Organisms Diversity & Evolution

, Volume 17, Issue 2, pp 393–408 | Cite as

Tracking the variability of phenotypic traits on a molecular phylogeny: an example from scolopendrid centipedes in peninsular India

  • Jahnavi JoshiEmail author
  • Gregory D. Edgecombe
Original Article


Taxonomic studies on scolopendrid centipedes have often documented variability at the individual and population levels and applied those data to questions of species delimitation, but these investigations have mostly lacked an explicit phylogenetic framework. A molecular phylogeny and recent taxonomic revision for Indian species of the scolopendrid Digitipes Attems, 1930, permit variability of traditional taxonomic characters for Scolopendridae to be mapped onto a phylogeny. Based on their fit to the tree using maximum likelihood, reliable species-level characters include the number of glabrous antennal articles, presence of a median ridge on the tergites, and presence or absence of a tarsal spur on leg 20. Characters that are conserved within and diagnostic for particular species but labile within others (typically with geographic structure) include the first tergite with paramedian sutures, presence or absence of a lateral spine on the coxopleuron, and the number of spines in a ventromedial row on the ultimate leg prefemur. Comparisons with published accounts of variability in species of other scolopendrid genera, particularly Scolopendra and Otostigmus, show that Indian Digitipes has conserved morphology in some characters that are taxonomically useful elsewhere in the family, and most of its taxonomically informative characters have analogous patterns of variability in other genera. The approach used in this study to evaluate morphological variation in a phylogenetic framework can be applied to other taxa in which morphologically cryptic species have been reported and where species diagnosis requires a combination of characters.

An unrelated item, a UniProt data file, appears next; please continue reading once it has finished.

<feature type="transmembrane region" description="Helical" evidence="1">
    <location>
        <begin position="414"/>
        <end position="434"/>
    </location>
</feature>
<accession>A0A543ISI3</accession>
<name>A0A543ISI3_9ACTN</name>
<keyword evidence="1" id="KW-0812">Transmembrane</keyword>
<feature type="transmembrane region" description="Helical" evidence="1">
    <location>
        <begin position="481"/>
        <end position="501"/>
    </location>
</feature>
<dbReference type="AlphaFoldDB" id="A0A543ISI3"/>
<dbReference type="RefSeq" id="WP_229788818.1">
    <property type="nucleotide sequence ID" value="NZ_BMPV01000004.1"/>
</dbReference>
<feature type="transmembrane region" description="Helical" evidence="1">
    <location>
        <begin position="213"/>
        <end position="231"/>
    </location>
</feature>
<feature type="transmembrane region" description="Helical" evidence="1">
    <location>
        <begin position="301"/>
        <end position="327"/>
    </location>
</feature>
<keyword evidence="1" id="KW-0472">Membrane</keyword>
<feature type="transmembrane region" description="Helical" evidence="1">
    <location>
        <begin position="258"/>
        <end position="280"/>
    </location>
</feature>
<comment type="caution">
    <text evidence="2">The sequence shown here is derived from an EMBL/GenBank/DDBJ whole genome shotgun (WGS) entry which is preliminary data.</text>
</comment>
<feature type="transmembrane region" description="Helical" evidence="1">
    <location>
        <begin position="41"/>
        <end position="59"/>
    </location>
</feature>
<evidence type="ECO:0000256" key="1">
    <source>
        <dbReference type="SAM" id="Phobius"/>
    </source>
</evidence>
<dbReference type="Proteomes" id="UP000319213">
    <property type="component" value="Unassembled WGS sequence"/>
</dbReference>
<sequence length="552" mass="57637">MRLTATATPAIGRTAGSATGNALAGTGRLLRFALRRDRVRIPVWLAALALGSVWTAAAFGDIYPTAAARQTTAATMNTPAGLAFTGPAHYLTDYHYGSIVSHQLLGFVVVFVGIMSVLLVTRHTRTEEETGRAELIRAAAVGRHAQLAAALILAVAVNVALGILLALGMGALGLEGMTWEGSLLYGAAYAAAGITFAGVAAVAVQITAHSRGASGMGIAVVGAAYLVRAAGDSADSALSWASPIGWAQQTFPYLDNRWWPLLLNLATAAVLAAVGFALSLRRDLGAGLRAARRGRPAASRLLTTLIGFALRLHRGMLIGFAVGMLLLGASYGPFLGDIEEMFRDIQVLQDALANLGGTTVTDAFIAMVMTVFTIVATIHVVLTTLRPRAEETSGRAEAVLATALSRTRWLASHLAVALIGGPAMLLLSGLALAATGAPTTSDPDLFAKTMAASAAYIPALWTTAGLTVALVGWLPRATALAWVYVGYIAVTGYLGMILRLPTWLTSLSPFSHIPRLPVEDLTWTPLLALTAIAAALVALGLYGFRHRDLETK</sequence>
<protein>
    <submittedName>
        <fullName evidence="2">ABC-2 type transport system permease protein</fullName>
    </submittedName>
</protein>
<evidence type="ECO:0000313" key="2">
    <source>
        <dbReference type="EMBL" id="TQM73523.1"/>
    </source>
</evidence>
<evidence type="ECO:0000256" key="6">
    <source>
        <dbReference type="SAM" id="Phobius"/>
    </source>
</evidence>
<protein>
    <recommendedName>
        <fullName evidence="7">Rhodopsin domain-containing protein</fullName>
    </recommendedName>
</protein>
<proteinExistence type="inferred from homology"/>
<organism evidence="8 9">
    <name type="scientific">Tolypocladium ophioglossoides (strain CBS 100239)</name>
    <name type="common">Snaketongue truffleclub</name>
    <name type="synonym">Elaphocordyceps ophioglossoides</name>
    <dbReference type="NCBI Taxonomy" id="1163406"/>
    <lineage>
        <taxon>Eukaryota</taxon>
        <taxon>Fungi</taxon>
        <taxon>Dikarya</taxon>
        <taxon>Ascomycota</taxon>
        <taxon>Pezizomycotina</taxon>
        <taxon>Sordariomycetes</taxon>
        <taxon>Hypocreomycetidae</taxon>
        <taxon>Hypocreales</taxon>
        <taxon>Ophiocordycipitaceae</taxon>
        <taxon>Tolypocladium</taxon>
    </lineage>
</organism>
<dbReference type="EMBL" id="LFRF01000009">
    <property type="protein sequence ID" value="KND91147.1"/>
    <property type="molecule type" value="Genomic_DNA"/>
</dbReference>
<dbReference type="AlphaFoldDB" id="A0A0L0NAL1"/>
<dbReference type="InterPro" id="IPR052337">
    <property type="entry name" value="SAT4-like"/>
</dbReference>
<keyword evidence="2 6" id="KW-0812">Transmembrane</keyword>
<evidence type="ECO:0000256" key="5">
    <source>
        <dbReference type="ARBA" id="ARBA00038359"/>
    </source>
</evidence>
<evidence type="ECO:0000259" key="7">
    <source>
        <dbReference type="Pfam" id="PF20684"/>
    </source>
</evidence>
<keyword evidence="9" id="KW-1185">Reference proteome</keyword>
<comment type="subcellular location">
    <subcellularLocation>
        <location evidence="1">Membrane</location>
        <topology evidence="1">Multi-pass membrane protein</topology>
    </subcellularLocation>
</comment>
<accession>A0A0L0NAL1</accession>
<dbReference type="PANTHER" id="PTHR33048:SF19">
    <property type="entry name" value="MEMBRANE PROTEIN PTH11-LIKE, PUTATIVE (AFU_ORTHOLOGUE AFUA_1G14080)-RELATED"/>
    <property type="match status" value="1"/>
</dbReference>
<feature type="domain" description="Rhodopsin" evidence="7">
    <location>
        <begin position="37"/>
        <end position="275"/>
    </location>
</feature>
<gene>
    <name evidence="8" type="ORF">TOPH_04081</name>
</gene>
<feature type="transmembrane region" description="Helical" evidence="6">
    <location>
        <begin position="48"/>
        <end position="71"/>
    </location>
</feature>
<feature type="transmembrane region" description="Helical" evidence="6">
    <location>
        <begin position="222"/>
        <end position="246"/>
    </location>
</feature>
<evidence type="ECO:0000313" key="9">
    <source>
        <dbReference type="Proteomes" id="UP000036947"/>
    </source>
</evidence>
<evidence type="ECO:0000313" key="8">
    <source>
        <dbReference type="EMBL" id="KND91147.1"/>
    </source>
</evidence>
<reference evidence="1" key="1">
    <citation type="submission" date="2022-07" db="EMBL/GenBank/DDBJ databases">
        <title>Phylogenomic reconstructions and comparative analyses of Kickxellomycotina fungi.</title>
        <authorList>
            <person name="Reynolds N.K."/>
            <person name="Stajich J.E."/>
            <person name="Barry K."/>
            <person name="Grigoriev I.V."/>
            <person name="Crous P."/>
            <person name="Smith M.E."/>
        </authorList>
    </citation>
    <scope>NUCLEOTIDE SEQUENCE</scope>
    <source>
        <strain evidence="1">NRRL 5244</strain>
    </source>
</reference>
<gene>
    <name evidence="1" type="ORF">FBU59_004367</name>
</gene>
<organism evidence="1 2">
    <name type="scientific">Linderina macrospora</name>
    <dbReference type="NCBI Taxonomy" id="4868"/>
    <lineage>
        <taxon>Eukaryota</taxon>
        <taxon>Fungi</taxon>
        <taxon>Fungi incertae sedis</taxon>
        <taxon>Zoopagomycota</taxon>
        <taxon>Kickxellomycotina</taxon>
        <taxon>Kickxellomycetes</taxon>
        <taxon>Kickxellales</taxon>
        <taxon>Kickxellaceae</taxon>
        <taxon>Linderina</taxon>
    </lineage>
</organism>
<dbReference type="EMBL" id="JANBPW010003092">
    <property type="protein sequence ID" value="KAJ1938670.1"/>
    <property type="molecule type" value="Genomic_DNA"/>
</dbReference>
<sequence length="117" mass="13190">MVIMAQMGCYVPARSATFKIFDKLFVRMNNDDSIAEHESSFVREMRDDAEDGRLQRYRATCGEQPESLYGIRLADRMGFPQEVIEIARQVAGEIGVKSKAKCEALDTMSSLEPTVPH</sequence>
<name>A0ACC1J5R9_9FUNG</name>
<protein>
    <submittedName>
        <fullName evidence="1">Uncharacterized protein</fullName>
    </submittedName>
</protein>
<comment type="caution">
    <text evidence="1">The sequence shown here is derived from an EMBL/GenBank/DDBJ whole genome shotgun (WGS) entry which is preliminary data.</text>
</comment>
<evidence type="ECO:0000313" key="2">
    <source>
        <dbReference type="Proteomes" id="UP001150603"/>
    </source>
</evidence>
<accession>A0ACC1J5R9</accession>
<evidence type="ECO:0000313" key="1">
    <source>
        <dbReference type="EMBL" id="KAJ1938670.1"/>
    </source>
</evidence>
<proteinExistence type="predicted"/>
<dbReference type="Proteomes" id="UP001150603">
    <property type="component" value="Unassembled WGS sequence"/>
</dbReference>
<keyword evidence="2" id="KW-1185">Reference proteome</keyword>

Character mapping Chilopoda Digitipes Western Ghats 



This collaboration was supported by a Royal Society International Exchange. We thank the Forest Departments of Kerala, Karnataka, and Goa for granting permission to collect in their forest areas; and Council for Scientific and Industrial Research and Ministry of Environment and Forests for funding the field excursions and molecular work. JJ would like to thank Dr. Praveen Karanth for useful discussions and encouragement to pursue this work. Dr. John Lewis advised on various taxonomic characters, and the journal’s referees provided useful suggestions that substantially improved the manuscript.


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Copyright information

© Gesellschaft für Biologische Systematik 2017

Authors and Affiliations

  1. 1.Centre for Ecological SciencesIndian Institute of ScienceBangaloreIndia
  2. 2.National Centre for Biological Sciences, Tata Institute for Fundamental ResearchBangaloreIndia
  3. 3.Department of Earth Sciences, The Natural History MuseumLondonUK

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